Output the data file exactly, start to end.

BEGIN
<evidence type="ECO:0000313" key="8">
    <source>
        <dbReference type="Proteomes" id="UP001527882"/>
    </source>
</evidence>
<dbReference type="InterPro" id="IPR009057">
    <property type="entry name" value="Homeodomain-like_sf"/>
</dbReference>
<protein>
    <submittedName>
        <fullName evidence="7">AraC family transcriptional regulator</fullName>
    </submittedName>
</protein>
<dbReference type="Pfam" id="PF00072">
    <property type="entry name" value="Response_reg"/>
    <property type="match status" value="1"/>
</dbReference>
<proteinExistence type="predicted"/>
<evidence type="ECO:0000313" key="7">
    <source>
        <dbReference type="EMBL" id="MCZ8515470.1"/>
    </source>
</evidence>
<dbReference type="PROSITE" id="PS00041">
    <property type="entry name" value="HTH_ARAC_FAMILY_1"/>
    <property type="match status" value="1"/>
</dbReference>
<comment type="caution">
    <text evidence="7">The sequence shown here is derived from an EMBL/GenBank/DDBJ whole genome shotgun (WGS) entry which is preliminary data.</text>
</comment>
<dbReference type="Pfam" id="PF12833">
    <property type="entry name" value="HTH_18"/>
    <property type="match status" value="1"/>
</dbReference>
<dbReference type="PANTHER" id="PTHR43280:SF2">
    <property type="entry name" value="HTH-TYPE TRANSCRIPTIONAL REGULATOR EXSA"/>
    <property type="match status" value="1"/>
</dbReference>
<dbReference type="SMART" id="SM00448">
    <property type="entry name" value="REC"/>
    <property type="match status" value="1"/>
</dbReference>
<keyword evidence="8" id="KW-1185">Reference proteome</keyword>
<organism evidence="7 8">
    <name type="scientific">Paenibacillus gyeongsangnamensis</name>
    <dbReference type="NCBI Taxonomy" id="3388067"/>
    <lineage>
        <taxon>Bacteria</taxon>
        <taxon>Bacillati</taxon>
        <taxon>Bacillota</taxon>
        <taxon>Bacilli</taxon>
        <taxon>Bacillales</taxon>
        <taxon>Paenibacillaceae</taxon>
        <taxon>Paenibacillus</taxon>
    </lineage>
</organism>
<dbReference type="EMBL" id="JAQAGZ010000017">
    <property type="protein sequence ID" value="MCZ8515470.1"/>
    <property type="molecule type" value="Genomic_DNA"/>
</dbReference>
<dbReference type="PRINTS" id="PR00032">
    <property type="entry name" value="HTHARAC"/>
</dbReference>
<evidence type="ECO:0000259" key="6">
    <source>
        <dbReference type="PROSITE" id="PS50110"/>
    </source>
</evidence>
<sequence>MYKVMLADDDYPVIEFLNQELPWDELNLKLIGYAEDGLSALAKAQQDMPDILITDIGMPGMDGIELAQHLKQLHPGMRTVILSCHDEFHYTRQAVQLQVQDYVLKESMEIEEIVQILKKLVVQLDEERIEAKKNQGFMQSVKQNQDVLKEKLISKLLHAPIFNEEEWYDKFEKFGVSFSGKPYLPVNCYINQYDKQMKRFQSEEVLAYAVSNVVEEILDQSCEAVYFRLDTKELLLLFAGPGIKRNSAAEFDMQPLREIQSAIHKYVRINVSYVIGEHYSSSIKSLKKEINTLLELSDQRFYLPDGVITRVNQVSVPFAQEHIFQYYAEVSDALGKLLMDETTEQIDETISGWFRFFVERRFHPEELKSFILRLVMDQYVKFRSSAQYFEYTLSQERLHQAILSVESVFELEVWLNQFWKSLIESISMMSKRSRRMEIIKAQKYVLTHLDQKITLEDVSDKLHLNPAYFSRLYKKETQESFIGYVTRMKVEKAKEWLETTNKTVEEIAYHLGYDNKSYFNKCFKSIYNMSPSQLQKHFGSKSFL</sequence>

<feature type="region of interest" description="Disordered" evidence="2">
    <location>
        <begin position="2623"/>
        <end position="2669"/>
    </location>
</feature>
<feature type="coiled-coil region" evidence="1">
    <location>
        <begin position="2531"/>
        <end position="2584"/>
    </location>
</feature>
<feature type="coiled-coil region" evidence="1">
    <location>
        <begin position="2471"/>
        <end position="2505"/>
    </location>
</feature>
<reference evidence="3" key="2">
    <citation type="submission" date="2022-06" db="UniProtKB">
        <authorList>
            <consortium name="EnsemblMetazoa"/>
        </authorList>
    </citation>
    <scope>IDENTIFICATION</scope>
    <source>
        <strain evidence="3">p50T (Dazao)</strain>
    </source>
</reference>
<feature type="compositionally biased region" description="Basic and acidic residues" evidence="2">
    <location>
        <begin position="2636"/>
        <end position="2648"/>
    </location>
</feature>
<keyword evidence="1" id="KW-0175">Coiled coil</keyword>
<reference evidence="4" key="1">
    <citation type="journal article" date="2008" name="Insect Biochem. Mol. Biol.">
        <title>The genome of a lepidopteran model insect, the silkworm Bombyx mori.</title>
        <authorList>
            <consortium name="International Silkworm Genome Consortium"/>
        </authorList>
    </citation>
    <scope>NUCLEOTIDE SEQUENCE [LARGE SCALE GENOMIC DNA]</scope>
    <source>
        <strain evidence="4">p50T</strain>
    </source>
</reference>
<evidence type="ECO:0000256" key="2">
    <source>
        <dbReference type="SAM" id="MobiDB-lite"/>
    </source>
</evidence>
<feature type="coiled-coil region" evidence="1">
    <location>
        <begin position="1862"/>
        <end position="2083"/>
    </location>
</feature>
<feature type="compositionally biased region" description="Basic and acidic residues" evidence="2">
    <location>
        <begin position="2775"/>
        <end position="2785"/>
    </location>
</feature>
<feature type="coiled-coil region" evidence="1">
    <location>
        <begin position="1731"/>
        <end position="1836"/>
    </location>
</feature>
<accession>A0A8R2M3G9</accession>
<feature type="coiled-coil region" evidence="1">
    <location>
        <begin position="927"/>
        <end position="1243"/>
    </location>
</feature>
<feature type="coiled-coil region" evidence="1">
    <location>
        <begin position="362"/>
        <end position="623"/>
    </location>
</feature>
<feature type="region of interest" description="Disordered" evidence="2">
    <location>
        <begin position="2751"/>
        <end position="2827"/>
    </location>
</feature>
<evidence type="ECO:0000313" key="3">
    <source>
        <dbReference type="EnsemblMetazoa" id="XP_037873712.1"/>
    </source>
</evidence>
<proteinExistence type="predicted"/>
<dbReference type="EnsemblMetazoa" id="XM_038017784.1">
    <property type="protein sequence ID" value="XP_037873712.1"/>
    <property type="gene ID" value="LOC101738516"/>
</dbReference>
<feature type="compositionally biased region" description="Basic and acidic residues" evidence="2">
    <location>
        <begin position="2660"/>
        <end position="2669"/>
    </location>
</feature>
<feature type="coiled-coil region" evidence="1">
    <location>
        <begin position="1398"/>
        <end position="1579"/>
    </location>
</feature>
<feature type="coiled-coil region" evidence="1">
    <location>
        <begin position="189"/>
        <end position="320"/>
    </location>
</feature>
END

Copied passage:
<evidence type="ECO:0000313" key="8">
    <source>
        <dbReference type="Proteomes" id="UP001527882"/>
    </source>
</evidence>
<dbReference type="InterPro" id="IPR009057">
    <property type="entry name" value="Homeodomain-like_sf"/>
</dbReference>
<protein>
    <submittedName>
        <fullName evidence="7">AraC family transcriptional regulator</fullName>
    </submittedName>
</protein>
<dbReference type="Pfam" id="PF00072">
    <property type="entry name" value="Response_reg"/>
    <property type="match status" value="1"/>
</dbReference>
<proteinExistence type="predicted"/>
<evidence type="ECO:0000313" key="7">
    <source>
        <dbReference type="EMBL" id="MCZ8515470.1"/>
    </source>
</evidence>
<dbReference type="PROSITE" id="PS00041">
    <property type="entry name" value="HTH_ARAC_FAMILY_1"/>
    <property type="match status" value="1"/>
</dbReference>
<comment type="caution">
    <text evidence="7">The sequence shown here is derived from an EMBL/GenBank/DDBJ whole genome shotgun (WGS) entry which is preliminary data.</text>
</comment>
<dbReference type="Pfam" id="PF12833">
    <property type="entry name" value="HTH_18"/>
    <property type="match status" value="1"/>
</dbReference>
<dbReference type="PANTHER" id="PTHR43280:SF2">
    <property type="entry name" value="HTH-TYPE TRANSCRIPTIONAL REGULATOR EXSA"/>
    <property type="match status" value="1"/>
</dbReference>
<dbReference type="SMART" id="SM00448">
    <property type="entry name" value="REC"/>
    <property type="match status" value="1"/>
</dbReference>
<keyword evidence="8" id="KW-1185">Reference proteome</keyword>
<organism evidence="7 8">
    <name type="scientific">Paenibacillus gyeongsangnamensis</name>
    <dbReference type="NCBI Taxonomy" id="3388067"/>
    <lineage>
        <taxon>Bacteria</taxon>
        <taxon>Bacillati</taxon>
        <taxon>Bacillota</taxon>
        <taxon>Bacilli</taxon>
        <taxon>Bacillales</taxon>
        <taxon>Paenibacillaceae</taxon>
        <taxon>Paenibacillus</taxon>
    </lineage>
</organism>
<dbReference type="EMBL" id="JAQAGZ010000017">
    <property type="protein sequence ID" value="MCZ8515470.1"/>
    <property type="molecule type" value="Genomic_DNA"/>
</dbReference>
<dbReference type="PRINTS" id="PR00032">
    <property type="entry name" value="HTHARAC"/>
</dbReference>
<evidence type="ECO:0000259" key="6">
    <source>
        <dbReference type="PROSITE" id="PS50110"/>
    </source>
</evidence>
<sequence>MYKVMLADDDYPVIEFLNQELPWDELNLKLIGYAEDGLSALAKAQQDMPDILITDIGMPGMDGIELAQHLKQLHPGMRTVILSCHDEFHYTRQAVQLQVQDYVLKESMEIEEIVQILKKLVVQLDEERIEAKKNQGFMQSVKQNQDVLKEKLISKLLHAPIFNEEEWYDKFEKFGVSFSGKPYLPVNCYINQYDKQMKRFQSEEVLAYAVSNVVEEILDQSCEAVYFRLDTKELLLLFAGPGIKRNSAAEFDMQPLREIQSAIHKYVRINVSYVIGEHYSSSIKSLKKEINTLLELSDQRFYLPDGVITRVNQVSVPFAQEHIFQYYAEVSDALGKLLMDETTEQIDETISGWFRFFVERRFHPEELKSFILRLVMDQYVKFRSSAQYFEYTLSQERLHQAILSVESVFELEVWLNQFWKSLIESISMMSKRSRRMEIIKAQKYVLTHLDQKITLEDVSDKLHLNPAYFSRLYKKETQESFIGYVTRMKVEKAKEWLETTNKTVEEIAYHLGYDNKSYFNKCFKSIYNMSPSQLQKHFGSKSFL</sequence>

<feature type="region of interest" description="Disordered" evidence="2">
    <location>
        <begin position="2623"/>
        <end position="2669"/>
    </location>
</feature>
<feature type="coiled-coil region" evidence="1">
    <location>
        <begin position="2531"/>
        <end position="2584"/>
    </location>
</feature>
<feature type="coiled-coil region" evidence="1">
    <location>
        <begin position="2471"/>
        <end position="2505"/>
    </location>
</feature>
<reference evidence="3" key="2">
    <citation type="submission" date="2022-06" db="UniProtKB">
        <authorList>
            <consortium name="EnsemblMetazoa"/>
        </authorList>
    </citation>
    <scope>IDENTIFICATION</scope>
    <source>
        <strain evidence="3">p50T (Dazao)</strain>
    </source>
</reference>
<feature type="compositionally biased region" description="Basic and acidic residues" evidence="2">
    <location>
        <begin position="2636"/>
        <end position="2648"/>
    </location>
</feature>
<keyword evidence="1" id="KW-0175">Coiled coil</keyword>
<reference evidence="4" key="1">
    <citation type="journal article" date="2008" name="Insect Biochem. Mol. Biol.">
        <title>The genome of a lepidopteran model insect, the silkworm Bombyx mori.</title>
        <authorList>
            <consortium name="International Silkworm Genome Consortium"/>
        </authorList>
    </citation>
    <scope>NUCLEOTIDE SEQUENCE [LARGE SCALE GENOMIC DNA]</scope>
    <source>
        <strain evidence="4">p50T</strain>
    </source>
</reference>
<evidence type="ECO:0000256" key="2">
    <source>
        <dbReference type="SAM" id="MobiDB-lite"/>
    </source>
</evidence>
<feature type="coiled-coil region" evidence="1">
    <location>
        <begin position="1862"/>
        <end position="2083"/>
    </location>
</feature>
<feature type="compositionally biased region" description="Basic and acidic residues" evidence="2">
    <location>
        <begin position="2775"/>
        <end position="2785"/>
    </location>
</feature>
<feature type="coiled-coil region" evidence="1">
    <location>
        <begin position="1731"/>
        <end position="1836"/>
    </location>
</feature>
<accession>A0A8R2M3G9</accession>
<feature type="coiled-coil region" evidence="1">
    <location>
        <begin position="927"/>
        <end position="1243"/>
    </location>
</feature>
<feature type="coiled-coil region" evidence="1">
    <location>
        <begin position="362"/>
        <end position="623"/>
    </location>
</feature>
<feature type="region of interest" description="Disordered" evidence="2">
    <location>
        <begin position="2751"/>
        <end position="2827"/>
    </location>
</feature>
<evidence type="ECO:0000313" key="3">
    <source>
        <dbReference type="EnsemblMetazoa" id="XP_037873712.1"/>
    </source>
</evidence>
<proteinExistence type="predicted"/>
<dbReference type="EnsemblMetazoa" id="XM_038017784.1">
    <property type="protein sequence ID" value="XP_037873712.1"/>
    <property type="gene ID" value="LOC101738516"/>
</dbReference>
<feature type="compositionally biased region" description="Basic and acidic residues" evidence="2">
    <location>
        <begin position="2660"/>
        <end position="2669"/>
    </location>
</feature>
<feature type="coiled-coil region" evidence="1">
    <location>
        <begin position="1398"/>
        <end position="1579"/>
    </location>
</feature>
<feature type="coiled-coil region" evidence="1">
    <location>
        <begin position="189"/>
        <end position="320"/>
    </location>
</feature>